Triage of ovarian masses
Article first published online: 3 JUN 2008
© 2008 The Authors. Journal compilation © 2008 The Royal Australian and New Zealand College of Obstetricians and Gynaecologists
Australian and New Zealand Journal of Obstetrics and Gynaecology
Volume 48, Issue 3, pages 322–328, June 2008
How to Cite
CHIA, Y. N., MARSDEN, D. E., ROBERTSON, G. and HACKER, N. F. (2008), Triage of ovarian masses. Australian and New Zealand Journal of Obstetrics and Gynaecology, 48: 322–328. doi: 10.1111/j.1479-828X.2008.00825.x
- Issue published online: 3 JUN 2008
- Article first published online: 3 JUN 2008
- Received 12 July 2007; accepted 01 January 2007.
- gynaecological oncologists;
- ovarian tumours;
- Risk of Malignancy Indices
Background: Triage of ovarian masses for appropriate management is important in ensuring the best outcome for patients. The Risk of Malignancy Indices (RMI) seem to represent a low cost and effective tool for triage and management of women with ovarian masses.
Aim: To review patients with an ovarian mass referred to the Gynaecological Cancer Centre at the Royal Hospital for Women, and to assess the effectiveness of the RMI in differentiating benign from malignant tumours in this group of patients.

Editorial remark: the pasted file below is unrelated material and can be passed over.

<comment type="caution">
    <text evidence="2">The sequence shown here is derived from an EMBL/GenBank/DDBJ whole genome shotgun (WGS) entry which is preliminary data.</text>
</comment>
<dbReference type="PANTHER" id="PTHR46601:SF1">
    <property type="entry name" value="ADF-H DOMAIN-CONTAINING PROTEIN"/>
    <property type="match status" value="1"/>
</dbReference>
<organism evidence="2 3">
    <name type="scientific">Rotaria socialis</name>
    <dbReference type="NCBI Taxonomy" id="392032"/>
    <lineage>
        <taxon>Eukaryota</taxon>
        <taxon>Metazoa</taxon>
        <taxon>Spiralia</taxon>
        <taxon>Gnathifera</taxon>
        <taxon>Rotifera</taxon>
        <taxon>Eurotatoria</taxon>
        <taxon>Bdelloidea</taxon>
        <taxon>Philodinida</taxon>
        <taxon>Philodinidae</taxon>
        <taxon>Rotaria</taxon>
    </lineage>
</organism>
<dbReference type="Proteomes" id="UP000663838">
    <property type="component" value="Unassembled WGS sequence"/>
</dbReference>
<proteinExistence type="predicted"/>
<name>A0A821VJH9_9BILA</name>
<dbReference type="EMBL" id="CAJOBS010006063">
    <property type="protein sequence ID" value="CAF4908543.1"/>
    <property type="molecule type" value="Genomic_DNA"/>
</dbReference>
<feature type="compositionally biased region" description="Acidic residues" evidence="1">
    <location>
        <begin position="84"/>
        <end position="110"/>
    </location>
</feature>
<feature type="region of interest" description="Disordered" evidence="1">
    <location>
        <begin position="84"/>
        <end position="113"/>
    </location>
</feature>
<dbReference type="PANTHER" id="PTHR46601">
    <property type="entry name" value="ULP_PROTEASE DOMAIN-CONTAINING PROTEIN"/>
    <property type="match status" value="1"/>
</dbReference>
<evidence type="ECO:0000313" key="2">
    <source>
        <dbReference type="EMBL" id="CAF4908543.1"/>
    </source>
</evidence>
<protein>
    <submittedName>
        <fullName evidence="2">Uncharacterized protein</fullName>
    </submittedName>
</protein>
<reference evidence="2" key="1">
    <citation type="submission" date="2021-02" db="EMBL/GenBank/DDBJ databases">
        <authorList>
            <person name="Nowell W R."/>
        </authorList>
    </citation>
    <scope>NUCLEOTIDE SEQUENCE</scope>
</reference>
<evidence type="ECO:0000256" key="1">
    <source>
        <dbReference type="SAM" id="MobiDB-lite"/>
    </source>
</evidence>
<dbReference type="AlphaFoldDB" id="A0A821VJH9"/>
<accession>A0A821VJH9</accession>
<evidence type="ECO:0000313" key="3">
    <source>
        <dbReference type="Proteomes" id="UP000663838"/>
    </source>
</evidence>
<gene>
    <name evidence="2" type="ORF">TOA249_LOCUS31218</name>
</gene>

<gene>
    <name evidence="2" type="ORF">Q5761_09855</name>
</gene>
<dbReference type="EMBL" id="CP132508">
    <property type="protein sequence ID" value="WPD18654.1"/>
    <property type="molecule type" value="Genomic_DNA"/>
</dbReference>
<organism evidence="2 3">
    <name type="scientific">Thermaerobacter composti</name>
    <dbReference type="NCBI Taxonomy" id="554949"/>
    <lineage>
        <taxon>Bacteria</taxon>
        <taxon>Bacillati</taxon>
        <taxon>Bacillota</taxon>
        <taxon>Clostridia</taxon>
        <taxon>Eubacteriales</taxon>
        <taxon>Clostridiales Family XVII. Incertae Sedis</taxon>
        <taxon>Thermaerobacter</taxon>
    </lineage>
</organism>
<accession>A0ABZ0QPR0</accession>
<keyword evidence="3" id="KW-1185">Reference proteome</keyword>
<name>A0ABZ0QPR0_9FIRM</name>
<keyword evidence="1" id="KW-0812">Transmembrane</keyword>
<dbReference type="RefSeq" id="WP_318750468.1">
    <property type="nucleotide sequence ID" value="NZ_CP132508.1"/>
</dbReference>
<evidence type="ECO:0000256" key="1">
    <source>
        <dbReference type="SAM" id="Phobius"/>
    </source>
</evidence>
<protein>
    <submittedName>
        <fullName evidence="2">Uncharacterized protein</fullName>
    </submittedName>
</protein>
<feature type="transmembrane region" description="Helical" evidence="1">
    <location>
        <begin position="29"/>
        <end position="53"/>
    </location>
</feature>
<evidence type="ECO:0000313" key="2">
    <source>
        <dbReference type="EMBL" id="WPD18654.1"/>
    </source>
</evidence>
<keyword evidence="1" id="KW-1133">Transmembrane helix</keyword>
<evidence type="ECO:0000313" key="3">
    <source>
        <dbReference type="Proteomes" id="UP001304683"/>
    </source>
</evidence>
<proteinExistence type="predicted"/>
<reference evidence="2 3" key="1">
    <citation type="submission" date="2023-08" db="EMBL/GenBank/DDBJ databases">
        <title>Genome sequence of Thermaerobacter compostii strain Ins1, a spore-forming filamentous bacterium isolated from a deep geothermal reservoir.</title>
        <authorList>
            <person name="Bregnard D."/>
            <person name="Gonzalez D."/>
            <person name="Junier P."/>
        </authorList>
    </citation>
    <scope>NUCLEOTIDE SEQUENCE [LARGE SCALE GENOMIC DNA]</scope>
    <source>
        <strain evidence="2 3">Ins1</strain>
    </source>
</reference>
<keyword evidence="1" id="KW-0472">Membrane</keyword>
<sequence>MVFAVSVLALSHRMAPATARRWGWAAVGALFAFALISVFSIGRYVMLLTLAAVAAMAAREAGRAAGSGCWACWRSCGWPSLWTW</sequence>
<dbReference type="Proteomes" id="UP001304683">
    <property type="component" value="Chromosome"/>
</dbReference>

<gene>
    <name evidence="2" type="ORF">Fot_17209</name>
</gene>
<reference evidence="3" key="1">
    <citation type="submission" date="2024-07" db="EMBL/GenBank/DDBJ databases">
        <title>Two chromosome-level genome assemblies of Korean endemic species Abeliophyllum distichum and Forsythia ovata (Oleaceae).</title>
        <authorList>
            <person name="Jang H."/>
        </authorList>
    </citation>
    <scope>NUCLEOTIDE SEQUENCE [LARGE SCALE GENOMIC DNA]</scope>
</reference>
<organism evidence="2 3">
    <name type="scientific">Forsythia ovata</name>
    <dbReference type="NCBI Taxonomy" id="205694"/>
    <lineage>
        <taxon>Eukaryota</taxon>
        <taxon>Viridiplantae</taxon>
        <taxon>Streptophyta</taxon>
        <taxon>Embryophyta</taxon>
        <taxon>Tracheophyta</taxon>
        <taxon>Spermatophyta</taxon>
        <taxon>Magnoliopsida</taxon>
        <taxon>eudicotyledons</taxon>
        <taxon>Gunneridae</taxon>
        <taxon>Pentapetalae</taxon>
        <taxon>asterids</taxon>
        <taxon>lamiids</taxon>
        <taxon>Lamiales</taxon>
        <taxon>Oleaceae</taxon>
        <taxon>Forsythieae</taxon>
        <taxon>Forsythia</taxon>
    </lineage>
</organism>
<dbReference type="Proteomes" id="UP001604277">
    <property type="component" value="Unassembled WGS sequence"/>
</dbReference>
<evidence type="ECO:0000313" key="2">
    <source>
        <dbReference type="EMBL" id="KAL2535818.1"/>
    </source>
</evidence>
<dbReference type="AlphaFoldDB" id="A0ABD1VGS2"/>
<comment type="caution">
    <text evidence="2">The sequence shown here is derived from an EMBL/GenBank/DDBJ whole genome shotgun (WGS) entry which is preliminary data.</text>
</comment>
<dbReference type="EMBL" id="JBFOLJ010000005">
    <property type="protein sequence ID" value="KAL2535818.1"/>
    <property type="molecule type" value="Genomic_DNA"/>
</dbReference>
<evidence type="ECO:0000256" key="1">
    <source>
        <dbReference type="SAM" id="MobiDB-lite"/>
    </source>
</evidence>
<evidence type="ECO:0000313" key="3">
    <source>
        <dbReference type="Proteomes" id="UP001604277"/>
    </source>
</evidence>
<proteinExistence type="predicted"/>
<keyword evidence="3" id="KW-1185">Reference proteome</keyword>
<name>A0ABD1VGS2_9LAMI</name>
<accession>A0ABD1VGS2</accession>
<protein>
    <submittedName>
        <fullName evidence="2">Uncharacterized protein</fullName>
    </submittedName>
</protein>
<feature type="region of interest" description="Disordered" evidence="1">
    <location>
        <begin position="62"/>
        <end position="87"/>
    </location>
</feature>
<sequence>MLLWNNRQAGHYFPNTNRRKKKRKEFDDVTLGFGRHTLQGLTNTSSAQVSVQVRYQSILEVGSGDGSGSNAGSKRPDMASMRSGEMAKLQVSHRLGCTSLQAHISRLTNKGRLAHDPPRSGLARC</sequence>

Methods: A retrospective review of the case records of all patients with an ovarian mass referred to our centre from January 2003 to December 2005 was undertaken.
Results: Two hundred and four patients were eligible for RMI calculation. An RMI of < 200 correctly identified 83 of 108 (77%) benign ovarian tumours. An RMI of > 200 correctly identified 11 of 19 (58%) borderline ovarian tumours and 70 of 77 (91%) invasive ovarian tumours. An RMI of > 200 had a sensitivity of 84%, specificity of 77%, positive predictive value of 76% and negative predictive value of 85% in detecting both borderline and invasive ovarian tumours. The false negative rate for invasive tumours was 9%.
Conclusions: This study showed that using RMI at a cut-off of 200 for referral could have prevented 83 benign cases (41%) from being referred. We propose that the RMI could be utilised as a triage tool for referral of ovarian masses to gynaecological cancer centres.